Netanyahu Keeps Trying to Evade Prosecution, Like Some Criminal on the Lam

Haaretz Editorial
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Prime Minister Benjamin Netanyahu appears at the Jerusalem District Court at the start of his corruption trial, Jerusalem, May 24, 2020.
Haaretz Editorial

Benjamin Netanyahu is continuing his efforts to evade prosecution, as if he was not the prime minister but some criminal on the lam. He’s activating his attorneys endlessly, trying to exhaust the court and delay the hearings in his case. Netanyahu is doing this to buy time, until he can arrange an escape route with the help of the Knesset – a privilege no ordinary citizen gets, and which reeks of corruption.

On Tuesday the Jerusalem District Court rejected a request by Netanyahu’s lawyers to once again delay the evidentiary hearings in his case. The next hearing is scheduled for February 8, after it had already been delayed two weeks ago because of the lockdown.

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Last time, the coronavirus crisis was the grounds used to ask for the postponement. In their letter, Netanyahu’s attorneys Amit Hadad and Boaz Ben Tzur waxed lyrical, saying, “These are the days of general lockdown in the State of Israel.” Without any shame they argued that because of the cabinet decision to restrict the economy, their office was working with limited personnel, which would make work difficult for the defense. They also claimed that these constraints were not in Netanyahu’s control. (“It’s self-evident that these constraints were not anticipated in advance, and were not in the control of the petitioner and his representatives.”) The judges dismissed the request, but later decided to postpone the hearing on their own initiative.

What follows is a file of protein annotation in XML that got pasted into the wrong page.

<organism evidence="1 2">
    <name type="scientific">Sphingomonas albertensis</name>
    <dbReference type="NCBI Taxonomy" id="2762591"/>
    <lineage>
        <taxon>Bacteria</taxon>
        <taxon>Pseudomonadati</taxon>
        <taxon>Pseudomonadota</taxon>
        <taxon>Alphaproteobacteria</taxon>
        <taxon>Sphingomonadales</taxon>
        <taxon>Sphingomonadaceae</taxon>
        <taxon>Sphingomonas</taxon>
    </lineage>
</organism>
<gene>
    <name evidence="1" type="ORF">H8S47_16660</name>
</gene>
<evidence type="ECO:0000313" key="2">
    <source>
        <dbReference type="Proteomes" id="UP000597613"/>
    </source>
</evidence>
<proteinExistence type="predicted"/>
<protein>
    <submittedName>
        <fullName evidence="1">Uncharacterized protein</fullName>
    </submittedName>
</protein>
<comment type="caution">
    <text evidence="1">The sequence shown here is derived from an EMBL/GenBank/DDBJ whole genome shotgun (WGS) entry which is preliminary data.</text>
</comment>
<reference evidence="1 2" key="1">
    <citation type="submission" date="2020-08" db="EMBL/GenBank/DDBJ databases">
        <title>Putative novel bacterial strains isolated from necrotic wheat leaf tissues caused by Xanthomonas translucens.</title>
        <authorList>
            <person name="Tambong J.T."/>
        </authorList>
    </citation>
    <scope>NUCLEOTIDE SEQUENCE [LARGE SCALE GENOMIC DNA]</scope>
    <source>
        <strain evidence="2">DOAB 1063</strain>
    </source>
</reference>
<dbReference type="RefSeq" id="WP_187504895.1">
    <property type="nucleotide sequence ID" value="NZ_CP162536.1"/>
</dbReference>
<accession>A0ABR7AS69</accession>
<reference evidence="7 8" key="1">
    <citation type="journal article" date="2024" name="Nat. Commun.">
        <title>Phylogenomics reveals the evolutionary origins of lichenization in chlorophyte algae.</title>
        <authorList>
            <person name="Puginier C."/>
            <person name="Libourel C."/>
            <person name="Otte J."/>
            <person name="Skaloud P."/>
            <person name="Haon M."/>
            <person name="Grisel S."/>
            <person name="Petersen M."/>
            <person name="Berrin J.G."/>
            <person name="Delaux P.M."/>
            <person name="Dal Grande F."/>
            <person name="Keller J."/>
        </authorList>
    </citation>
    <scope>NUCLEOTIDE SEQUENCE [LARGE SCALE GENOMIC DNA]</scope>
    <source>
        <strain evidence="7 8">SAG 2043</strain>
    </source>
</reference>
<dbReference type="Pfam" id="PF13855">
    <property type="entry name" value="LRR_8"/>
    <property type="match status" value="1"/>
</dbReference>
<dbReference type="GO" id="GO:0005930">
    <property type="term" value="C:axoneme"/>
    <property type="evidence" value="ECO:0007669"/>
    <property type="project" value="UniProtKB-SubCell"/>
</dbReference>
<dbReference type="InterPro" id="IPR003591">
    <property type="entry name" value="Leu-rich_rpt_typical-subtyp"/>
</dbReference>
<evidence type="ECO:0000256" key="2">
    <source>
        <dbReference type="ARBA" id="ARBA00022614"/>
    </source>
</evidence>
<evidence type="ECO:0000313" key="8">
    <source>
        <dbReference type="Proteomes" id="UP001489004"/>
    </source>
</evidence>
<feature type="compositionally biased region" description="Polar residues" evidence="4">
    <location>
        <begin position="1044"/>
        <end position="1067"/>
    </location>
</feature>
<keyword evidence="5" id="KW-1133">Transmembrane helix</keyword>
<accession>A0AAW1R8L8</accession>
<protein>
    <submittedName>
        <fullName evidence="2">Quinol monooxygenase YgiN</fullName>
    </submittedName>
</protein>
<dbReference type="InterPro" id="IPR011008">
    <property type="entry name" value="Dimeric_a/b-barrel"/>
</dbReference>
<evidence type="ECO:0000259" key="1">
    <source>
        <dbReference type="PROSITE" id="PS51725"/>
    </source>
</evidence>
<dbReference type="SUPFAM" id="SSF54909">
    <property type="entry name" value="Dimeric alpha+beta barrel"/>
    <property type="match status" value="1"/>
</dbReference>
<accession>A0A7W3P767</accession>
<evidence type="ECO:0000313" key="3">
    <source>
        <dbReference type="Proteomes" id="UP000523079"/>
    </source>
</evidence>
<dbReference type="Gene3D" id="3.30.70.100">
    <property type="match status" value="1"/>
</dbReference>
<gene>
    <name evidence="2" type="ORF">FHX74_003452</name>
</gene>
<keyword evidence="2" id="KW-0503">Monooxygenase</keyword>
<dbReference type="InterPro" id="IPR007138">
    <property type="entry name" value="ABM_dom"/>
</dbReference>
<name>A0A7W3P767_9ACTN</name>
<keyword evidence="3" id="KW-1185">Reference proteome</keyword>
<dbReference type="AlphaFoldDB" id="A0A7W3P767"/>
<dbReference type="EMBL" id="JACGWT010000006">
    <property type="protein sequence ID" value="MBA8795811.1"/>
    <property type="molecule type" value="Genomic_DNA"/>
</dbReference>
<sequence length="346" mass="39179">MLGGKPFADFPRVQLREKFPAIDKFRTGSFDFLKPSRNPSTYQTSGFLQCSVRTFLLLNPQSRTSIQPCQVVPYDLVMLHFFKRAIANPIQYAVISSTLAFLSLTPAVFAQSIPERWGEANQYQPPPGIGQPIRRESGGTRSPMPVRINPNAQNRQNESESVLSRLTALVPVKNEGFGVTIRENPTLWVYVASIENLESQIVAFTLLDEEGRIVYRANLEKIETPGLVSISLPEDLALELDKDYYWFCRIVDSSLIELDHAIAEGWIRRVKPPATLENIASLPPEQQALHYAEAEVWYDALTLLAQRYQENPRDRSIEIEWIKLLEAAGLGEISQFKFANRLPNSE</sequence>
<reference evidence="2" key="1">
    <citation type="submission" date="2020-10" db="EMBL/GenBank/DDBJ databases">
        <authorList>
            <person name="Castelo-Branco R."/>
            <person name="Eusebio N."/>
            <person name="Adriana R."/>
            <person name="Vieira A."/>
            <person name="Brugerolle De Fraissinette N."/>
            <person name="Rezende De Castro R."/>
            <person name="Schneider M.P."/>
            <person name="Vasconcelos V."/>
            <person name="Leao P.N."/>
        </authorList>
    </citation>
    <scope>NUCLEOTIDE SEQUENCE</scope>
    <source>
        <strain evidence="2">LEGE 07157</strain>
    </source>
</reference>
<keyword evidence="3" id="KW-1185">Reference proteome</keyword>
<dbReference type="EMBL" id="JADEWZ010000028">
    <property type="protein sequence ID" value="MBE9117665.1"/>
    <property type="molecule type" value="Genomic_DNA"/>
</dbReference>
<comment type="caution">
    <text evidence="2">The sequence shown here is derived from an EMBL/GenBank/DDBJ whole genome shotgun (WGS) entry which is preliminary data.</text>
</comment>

It seems that this time even Netanyahu’s lawyers were too embarrassed to recycle the lie that their client is not the one whose hand is on the country’s switch, opening and closing it at his discretion. The grounds they based the request on this time was the need to wait for the attorney general to decide if Bezeq, Walla and Yedioth Ahronoth were also going to be prosecuted. The prosecution said this was “a request of a type never before submitted in the Israeli legal system” and urged the court to summarily dismiss it.

The judges did the right thing by rejecting the new request as well. When a man accused of crimes serves as prime minister, the situation becomes intolerable. Time after time it’s obvious that the considerations guiding Netanyahu in his decision-making are not relevant, but are linked to his effort to avoid trial, entrench his rule and put together a coalition that will grant him immunity, or that will advance legislation that will benefit him legally.

Netanyahu certainly will find some other excuse for postponing his trial; if he won’t try again to apply the lockdown to the legal system, he’ll do everything possible to delay the inevitable and evade justice. The court is obligated to make sure this trial continues on schedule, with no unnecessary delays. The February 8 hearing must take place as scheduled, and the prime minister must understand that he is not above the law.

The above article is Haaretz’s lead editorial, as published in the Hebrew and English newspapers in Israel.